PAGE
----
Opinion

Is Bush a confused conservative?

Monday, September 13, 2004

Last week, President Bush made a 24-hour campaign swing through the battleground state of Missouri. The events, held in Poplar Bluff, Lee's Summit, Sedalia and Columbia were the first to the state since the Republican convention.

I was lucky enough to attend the Sedalia assembly, where the president held a town hall style forum, addressing topics from taxes to terrorism. Though it was exciting to see the president -- if for nothing more than sheer spectacle -- I must say the message he brought left much to be desired.

Much like those at the convention two weeks ago, the president's remarks could be clearly divided into two separate entities -- domestic policy and the war on terror.

Sounding more like a liberal than anything else, Bush explained a plan offering entitlements, an uncompromising pursuance of failed social experiments and, with exception of a mention or two of across-the-board tax cuts and ownership society, a spending approach unheard of for a Republican in Washington.

He began by promoting his No Child Left Behind initiative, claiming that funding will "increase" as the provision ages. He credited NCLB with "bettering" the achievement gap in America. Nothing could be farther from the truth.

Aside from being the largest federal encroachment on states' rights since the advent of the Department of Education, the mind-blowing amounts of money spent for the program has not produced results worth the investment. Test scores remain stagnant, while students across the nation lose out on valuable class time to prepare, sometimes months in advance, for standardized tests determining school effectiveness.

By throwing money at this broken system, Bush hopes to fix it. Hopefully he will learn the error of LBJ and every tax-and-spend Democrat since: lobbing tax dollars at our education system doesn't solve the problems. Only effective management of resources, i.e. getting qualified teachers and free market competition can resolve the issue.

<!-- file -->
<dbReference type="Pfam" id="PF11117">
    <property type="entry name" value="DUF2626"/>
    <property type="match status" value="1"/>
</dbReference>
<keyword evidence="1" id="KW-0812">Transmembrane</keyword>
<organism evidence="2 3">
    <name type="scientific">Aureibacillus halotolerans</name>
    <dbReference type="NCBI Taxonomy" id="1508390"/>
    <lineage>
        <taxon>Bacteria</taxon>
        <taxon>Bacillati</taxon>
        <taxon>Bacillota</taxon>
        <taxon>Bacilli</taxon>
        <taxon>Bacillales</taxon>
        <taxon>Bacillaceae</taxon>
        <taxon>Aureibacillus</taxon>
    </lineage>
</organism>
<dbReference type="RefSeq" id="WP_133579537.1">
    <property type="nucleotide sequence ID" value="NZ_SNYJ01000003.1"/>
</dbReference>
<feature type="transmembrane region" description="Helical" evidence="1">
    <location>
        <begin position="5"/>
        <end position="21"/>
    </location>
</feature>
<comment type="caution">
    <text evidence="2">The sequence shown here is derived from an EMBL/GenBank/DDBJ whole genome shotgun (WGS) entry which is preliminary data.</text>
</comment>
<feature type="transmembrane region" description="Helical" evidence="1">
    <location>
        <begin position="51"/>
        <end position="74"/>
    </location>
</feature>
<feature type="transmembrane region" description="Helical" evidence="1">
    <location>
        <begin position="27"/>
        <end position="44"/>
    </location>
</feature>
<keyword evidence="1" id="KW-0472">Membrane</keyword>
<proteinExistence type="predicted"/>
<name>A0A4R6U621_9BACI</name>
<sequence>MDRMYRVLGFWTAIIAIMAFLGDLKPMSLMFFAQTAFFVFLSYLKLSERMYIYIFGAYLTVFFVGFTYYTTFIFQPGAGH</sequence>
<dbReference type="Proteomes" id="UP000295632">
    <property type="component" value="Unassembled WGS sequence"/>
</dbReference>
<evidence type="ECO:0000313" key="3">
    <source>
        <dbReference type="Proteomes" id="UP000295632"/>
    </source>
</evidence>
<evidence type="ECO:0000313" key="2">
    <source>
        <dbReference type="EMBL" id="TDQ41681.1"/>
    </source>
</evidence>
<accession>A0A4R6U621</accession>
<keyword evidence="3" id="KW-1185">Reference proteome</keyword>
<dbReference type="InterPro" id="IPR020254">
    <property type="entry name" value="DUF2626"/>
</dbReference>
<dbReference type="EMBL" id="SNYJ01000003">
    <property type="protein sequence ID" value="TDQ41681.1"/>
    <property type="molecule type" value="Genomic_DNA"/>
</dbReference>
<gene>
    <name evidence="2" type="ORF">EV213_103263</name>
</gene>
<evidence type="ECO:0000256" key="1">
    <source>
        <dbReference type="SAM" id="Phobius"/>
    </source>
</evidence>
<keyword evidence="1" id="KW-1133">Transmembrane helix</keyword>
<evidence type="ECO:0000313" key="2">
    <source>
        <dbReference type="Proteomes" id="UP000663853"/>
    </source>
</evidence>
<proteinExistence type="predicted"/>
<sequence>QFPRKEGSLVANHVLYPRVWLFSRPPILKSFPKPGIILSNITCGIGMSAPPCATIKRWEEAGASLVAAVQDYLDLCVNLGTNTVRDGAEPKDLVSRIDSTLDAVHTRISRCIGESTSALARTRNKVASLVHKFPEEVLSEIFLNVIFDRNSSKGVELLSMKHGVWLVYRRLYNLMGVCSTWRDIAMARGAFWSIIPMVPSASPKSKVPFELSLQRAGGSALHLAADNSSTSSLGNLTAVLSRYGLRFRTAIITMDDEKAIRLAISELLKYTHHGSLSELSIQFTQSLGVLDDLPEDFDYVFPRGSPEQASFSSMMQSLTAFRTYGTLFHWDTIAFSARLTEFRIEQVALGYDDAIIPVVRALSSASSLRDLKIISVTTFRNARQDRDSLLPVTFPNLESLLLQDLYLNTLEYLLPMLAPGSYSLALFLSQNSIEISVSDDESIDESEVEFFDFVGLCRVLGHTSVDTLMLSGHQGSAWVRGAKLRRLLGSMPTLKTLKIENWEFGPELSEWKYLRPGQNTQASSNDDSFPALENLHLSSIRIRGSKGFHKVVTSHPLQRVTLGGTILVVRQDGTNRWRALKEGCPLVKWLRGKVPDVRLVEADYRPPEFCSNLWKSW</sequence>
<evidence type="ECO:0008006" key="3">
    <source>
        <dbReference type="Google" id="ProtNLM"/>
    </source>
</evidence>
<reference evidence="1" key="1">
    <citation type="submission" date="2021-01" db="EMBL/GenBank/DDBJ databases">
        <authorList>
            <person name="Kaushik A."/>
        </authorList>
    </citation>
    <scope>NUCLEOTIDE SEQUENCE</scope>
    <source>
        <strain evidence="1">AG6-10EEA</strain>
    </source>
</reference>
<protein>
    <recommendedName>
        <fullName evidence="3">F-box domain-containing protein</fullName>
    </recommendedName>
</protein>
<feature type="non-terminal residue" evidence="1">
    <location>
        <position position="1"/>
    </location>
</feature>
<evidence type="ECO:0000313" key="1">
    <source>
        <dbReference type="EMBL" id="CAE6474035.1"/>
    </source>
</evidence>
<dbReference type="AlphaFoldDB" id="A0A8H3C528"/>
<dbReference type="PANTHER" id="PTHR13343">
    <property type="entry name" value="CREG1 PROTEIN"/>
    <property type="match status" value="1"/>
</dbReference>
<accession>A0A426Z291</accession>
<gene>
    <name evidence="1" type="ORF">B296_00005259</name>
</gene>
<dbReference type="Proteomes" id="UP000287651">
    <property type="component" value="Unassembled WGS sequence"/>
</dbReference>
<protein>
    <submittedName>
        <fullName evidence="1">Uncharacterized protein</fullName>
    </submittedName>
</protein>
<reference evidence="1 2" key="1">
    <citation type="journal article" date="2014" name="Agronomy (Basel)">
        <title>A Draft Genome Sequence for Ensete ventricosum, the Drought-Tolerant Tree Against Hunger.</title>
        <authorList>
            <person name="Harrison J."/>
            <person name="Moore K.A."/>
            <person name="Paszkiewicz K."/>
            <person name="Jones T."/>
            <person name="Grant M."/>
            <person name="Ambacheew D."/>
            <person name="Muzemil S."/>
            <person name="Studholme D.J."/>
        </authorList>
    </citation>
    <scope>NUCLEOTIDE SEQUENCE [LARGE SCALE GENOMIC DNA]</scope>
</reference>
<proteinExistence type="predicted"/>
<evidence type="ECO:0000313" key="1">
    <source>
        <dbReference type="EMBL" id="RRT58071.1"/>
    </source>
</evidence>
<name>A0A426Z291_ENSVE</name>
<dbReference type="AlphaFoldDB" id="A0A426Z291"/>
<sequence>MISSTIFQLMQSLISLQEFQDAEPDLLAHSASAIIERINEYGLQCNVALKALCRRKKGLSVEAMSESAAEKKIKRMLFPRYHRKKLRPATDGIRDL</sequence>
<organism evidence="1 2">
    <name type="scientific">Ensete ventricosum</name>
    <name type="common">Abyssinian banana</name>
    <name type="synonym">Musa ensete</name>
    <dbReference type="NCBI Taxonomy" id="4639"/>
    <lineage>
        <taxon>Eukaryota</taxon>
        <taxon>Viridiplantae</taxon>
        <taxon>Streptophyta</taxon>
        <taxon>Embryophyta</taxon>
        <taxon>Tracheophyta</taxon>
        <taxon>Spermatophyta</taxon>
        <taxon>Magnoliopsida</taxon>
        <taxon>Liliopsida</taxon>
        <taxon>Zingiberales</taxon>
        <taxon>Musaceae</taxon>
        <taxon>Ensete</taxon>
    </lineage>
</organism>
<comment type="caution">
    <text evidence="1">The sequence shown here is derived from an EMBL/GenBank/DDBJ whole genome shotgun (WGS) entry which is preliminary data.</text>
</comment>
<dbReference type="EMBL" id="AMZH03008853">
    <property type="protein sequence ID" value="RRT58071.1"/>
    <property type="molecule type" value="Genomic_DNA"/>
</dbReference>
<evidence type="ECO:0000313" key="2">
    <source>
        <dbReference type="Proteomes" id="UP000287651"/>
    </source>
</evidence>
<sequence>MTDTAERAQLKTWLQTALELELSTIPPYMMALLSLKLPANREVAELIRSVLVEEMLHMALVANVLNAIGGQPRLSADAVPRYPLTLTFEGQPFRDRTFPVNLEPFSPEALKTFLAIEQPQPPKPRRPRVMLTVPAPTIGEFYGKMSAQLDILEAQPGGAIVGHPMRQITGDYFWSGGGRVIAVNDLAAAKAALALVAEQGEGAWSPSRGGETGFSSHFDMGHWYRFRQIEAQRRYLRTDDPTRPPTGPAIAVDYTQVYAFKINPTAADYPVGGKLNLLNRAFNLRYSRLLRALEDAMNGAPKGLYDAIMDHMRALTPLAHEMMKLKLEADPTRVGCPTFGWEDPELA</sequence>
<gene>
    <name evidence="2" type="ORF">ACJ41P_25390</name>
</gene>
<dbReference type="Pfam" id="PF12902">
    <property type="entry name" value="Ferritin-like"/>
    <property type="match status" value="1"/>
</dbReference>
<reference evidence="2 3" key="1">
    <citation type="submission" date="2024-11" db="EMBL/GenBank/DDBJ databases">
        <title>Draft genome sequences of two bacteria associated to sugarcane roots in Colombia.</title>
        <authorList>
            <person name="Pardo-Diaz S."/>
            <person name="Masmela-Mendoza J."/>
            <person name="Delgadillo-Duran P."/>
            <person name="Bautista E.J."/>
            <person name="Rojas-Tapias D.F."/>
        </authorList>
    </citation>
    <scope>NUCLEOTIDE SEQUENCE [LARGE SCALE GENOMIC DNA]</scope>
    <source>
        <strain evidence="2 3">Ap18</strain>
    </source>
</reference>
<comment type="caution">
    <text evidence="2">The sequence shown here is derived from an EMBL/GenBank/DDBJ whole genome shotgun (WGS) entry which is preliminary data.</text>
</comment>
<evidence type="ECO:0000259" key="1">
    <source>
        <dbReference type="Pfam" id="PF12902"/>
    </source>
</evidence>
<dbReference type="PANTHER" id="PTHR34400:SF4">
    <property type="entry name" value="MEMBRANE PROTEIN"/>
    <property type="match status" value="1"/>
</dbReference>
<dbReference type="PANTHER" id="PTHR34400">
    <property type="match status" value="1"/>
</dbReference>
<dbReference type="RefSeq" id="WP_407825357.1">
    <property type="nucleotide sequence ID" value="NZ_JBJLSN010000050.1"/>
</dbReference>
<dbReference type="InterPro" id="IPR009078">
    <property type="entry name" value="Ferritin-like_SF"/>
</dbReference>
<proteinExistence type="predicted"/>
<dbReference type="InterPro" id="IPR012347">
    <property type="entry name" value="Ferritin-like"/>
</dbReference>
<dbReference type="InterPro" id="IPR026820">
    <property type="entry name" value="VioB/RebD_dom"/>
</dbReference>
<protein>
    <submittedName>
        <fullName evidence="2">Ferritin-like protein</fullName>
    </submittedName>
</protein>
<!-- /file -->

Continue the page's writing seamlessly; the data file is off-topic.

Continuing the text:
The president then set his sights on Social Security, claiming, "If you're an older citizen you're in good shape [with the current system]. If you're a Baby Boomer it's going to be OK. It's our children and grandchildren we have to worry about."

Here, he is exactly right. The solution he offers, however, is absurd.

In another term, Bush plans to push for personal savings accounts, wherein workers will be allowed (by their federal puppeteers) to invest a portion of their payroll taxes outside of the Social Security system, under the government's ever-watchful eye.

Millions of individual "lock boxes," as Al Gore would put it.

Here, this money would remain, while the government controls where, when, how and why it is invested. This is a bleak proposal, especially considering the tendency of lawmakers to use "excess" money (i.e. savings or surpluses) for entitlement programs.

I'd rather see the abolition of Social Security altogether for my generation, ending unfair payroll taxes along with it.

I'd be much more confident investing my money as I see fit, rather than trusting politicians with my economic security. Besides, I'm sure I could find a better return than the 1.79% Social Security currently offers.

Finally, President Bush reached the topic for which I was waiting -- funding for prescription drug entitlements.

In a new term, the president promised to fully fund the Medicare Prescription Drug Benefit -- and increase benefits across the board in the years to come.

You do remember this mess, don't you? Last year the Congress passed and the president signed a bill granting $400 billion in prescription drug benefits to Medicare recipients, at least for now.

You see, over the course of the next 10 years, companies are going to start dropping retirees from their insurance coverage, placing a tremendous strain on the Medicare system. To prevent this, lawmakers have included a provision in the program granting taxpayer-funded subsidies to these corporations for maintaining current coverage on retirees. In reality, this subsidy provision will be upwards of $2 trillion!

The economic liberty of my generation, and many to come, is in jeopardy if this ludicrous program is not reigned in. Moreover, the nationalization of prescription drugs could be the first step in socializing medicine, should some ambitious Democrat reach the White House.

President Bush's determination in hunting down Islamic terrorists and insistence on making our across-the-board tax cuts permanent has, for the most part, secured my vote come November. However, should his socially liberal agenda come to fruition; it will set back the Republican cause for years to come.